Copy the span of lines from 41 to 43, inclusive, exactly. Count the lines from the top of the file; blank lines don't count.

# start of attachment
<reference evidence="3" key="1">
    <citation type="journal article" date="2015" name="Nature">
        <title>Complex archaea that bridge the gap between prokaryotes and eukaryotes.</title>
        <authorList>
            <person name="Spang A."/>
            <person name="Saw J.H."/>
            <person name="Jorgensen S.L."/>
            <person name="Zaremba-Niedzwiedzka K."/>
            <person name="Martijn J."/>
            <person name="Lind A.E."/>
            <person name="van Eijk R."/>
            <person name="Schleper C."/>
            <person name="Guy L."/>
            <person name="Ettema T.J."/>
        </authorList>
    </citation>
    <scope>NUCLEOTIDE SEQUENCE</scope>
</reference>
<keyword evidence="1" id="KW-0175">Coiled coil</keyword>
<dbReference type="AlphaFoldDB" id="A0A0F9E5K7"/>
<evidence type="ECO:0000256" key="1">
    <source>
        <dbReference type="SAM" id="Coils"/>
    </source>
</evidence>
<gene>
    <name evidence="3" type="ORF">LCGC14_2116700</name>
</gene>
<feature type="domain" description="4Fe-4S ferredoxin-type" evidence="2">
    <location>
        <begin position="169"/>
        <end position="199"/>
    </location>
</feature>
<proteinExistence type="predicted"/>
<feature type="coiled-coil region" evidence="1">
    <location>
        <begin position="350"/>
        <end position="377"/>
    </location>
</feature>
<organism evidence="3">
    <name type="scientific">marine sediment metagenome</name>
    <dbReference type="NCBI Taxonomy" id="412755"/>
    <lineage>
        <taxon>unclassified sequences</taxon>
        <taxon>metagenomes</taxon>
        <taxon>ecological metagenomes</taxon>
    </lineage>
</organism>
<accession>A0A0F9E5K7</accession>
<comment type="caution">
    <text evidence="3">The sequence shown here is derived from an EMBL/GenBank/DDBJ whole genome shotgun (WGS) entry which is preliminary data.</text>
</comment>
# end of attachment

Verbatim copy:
</feature>
<organism evidence="3">
    <name type="scientific">marine sediment metagenome</name>